Over the six years I’ve been living in Corozal Town, Belize, I’ve watched as this sleepy coastal village has evolved into a much more vibrant, comfortable, and convenient place to be.
For me, Corozal is at the sweet spot on the lifestyle continuum—not so undeveloped as to be exhaustingly frustrating day to day but not so developed as to lose its escape-the-troubles-of-our-age appeal.
Mondays, Wednesdays, and Fridays are extra busy. The central market is restocked on Mondays and Wednesdays, meaning these are the days to shop for the freshest produce. A separate farmer’s market is held on Mondays and Fridays on the north end of town, another chance to shop for fresh local produce as well as homemade cheese.
There is a different feel in the air on these market days. A little like Christmas. Food carts offering local, Caribbean, and Mexican specialties are set up all over town, and the smell of barbecue chicken fill the air.
Most everything you’re buying at these markets has just been picked, and it’s all so reasonably priced.
Oranges are six or eight for a Belize dollar. That’s 50 U.S. cents. In season grapefruit are four for a Belize dollar. Bananas are eight for a Belize dollar. Oranges are not grown to be pretty like they are in the States, but they make great, sweet juice. Stands that cater more to expats offer strawberries, mushrooms, blueberries, and even Brussels sprouts. Most of this produce is brought in from Mexico, but it’s still super fresh.
If I ever left Corozal, it’s these markets and their fresh fruits and vegetables that I would miss most.
Many more imported from the United States food items are available in the grocery stores now than six years ago when I moved here, and recently a new complex, similar to a big-box store, opened up. It includes a large grocery store stocking lots of imported items, including imported wine and liquor, plus a restaurant, a car wash, and a gas station, all in one.
Many stores and restaurants have upgraded over the six years I’ve been here. Some have painted, some have rebuilt, and many new stores have opened. Restaurants have upgraded their menus, but prices remain very affordable.
More street venders are popping up. One of my favorites is a lady who makes chicken and pork tacos. They’re not hard shell, but rolled corn tortillas with stuffing. She charges 1 Belize dollar for three pork or four chicken. Again, that’s 50 U.S. cents.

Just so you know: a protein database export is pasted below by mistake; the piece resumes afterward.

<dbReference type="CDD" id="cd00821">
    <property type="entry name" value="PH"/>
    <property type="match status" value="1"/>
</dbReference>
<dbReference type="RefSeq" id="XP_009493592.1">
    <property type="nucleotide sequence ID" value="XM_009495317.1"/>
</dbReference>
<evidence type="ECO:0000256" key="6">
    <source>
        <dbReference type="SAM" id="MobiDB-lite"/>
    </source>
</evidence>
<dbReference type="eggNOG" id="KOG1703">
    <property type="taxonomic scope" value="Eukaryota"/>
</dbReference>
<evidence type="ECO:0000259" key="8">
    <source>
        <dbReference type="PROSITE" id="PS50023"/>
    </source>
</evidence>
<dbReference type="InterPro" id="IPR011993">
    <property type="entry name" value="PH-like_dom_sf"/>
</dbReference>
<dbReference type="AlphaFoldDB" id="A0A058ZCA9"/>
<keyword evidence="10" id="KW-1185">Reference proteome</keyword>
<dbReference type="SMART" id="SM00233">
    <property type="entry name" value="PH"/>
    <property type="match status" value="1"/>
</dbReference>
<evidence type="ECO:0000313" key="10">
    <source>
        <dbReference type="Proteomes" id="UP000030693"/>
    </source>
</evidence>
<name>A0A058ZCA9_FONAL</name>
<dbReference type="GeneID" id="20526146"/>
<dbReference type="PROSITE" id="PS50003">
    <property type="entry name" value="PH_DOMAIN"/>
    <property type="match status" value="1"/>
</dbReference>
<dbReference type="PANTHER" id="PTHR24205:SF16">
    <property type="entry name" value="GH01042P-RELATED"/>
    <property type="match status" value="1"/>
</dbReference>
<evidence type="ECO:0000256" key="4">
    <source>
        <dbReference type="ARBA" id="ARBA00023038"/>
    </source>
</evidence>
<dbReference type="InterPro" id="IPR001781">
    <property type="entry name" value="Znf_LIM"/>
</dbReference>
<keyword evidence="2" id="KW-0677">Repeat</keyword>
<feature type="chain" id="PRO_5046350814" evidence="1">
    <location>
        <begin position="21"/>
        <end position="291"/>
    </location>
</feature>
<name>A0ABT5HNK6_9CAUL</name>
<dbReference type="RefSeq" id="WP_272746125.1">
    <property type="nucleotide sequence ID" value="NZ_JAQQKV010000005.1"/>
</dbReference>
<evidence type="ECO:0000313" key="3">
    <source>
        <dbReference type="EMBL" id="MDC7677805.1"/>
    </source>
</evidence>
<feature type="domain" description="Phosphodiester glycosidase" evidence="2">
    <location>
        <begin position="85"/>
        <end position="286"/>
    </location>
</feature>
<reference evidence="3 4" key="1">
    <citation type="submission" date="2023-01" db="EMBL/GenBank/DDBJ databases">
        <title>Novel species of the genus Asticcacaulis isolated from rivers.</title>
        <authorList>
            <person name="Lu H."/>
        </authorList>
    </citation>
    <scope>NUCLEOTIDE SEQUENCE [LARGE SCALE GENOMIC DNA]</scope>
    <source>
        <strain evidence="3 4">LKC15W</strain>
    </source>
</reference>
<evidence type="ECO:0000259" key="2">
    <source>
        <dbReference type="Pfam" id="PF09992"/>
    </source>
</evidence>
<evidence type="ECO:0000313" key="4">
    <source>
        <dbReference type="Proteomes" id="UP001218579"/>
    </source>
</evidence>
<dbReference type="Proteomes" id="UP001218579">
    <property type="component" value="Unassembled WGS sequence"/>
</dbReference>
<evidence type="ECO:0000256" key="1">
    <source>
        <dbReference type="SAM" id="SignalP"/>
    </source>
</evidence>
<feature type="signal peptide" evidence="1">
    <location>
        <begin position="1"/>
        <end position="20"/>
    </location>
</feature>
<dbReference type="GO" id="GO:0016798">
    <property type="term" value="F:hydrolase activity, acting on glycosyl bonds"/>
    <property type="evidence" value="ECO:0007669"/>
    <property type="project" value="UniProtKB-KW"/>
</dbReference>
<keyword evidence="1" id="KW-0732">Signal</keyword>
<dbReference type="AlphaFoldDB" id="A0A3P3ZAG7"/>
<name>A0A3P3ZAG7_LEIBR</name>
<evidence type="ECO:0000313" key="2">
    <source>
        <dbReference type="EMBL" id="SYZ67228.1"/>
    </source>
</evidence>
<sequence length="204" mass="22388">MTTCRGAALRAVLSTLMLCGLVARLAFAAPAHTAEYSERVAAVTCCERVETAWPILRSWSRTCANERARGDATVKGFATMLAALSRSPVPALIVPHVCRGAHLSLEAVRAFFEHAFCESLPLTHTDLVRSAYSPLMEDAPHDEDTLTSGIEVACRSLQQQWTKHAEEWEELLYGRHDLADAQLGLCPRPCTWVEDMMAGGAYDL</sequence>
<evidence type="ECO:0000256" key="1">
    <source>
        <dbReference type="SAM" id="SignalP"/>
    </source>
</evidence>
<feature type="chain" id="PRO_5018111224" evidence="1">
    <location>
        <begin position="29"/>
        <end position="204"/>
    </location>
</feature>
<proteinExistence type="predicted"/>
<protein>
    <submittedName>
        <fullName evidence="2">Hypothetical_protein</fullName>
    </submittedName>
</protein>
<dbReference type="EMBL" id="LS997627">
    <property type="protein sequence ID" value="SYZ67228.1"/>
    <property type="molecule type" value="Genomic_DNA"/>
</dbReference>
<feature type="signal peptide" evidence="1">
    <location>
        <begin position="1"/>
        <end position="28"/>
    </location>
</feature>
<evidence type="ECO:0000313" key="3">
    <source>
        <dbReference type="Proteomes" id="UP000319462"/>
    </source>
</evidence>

I used to be leery of street food, but not anymore. If the locals are eating it, then I’m satisfied it’s OK.
I want to give a special plus to the wonderful lady who owns June’s Kitchen located about a block off the main street on College Road. My top recommendation for breakfast or lunch.
The Northern Highway through Corozal Town has been expanded and repaved. Now it’s two cars wide on each side of the median, and a roundabout has been added at each end of town. Several other streets have been resurfaced. This may not seem like big news, but, for those of us living here, it was.
Many new homes are being built, a few in town but many more outside the town proper. Homes that had been put on hold are now being finished. Our little economy seems to be expanding.
Real estate here trades in U.S. dollars. Right now a beautiful 3,000-square-foot fully furnished home is on the market for US$169,000.
Rents, on the other hand, are in Belize dollars. A friend was renting while his home was being built. He rented two homes, next to each other, so he could live in one and use the other for storage. His rent for both houses was $450 a month in Belize dollars. That’s $225 in U.S. dollars.
Another friend is house-sitting for a family that has returned to the States. He and his wife have been living in a house situated right on Corozal Bay rent-free for a year. He pays for utilities and makes minor repairs to keep the property up.
These kinds of deals are around. You won’t find them on the internet, though. You find them by being here, making friends, and asking questions.
Before moving to Corozal, my family and I lived in the Colorado Mountains. We appreciated the beauty of the setting but got busy with life, and it wasn’t long before we took the grandness of our situation for granted.
I don’t want to make that mistake again. Every time I pass Corozal Bay on the way into town, I remind myself to be thankful that I am able to live in such a lovely place. I enjoy watching the local kids swim and splash in the bay. Every time we pass we notice something else to appreciate. We keep a camera in the car so we can take lots of photos of our beautiful bay.
I chose to make this move for the usual reasons—to reduce my cost of living and to leave winter behind for good.
Now, six years later, I can tell you that the benefits go far beyond those things. I’ve been accepted completely into the local community here and have made many new friends.
Bottom line, my overall quality of life has improved greatly. I’d say that now, six years into my new life in Corozal, I’m completely de-stressed. Three cars waiting to make a turn in town is a traffic jam.
Living in Corozal, I’ve cut my prescription meds in half. I’m healthier and happier than I ever remember being in my life.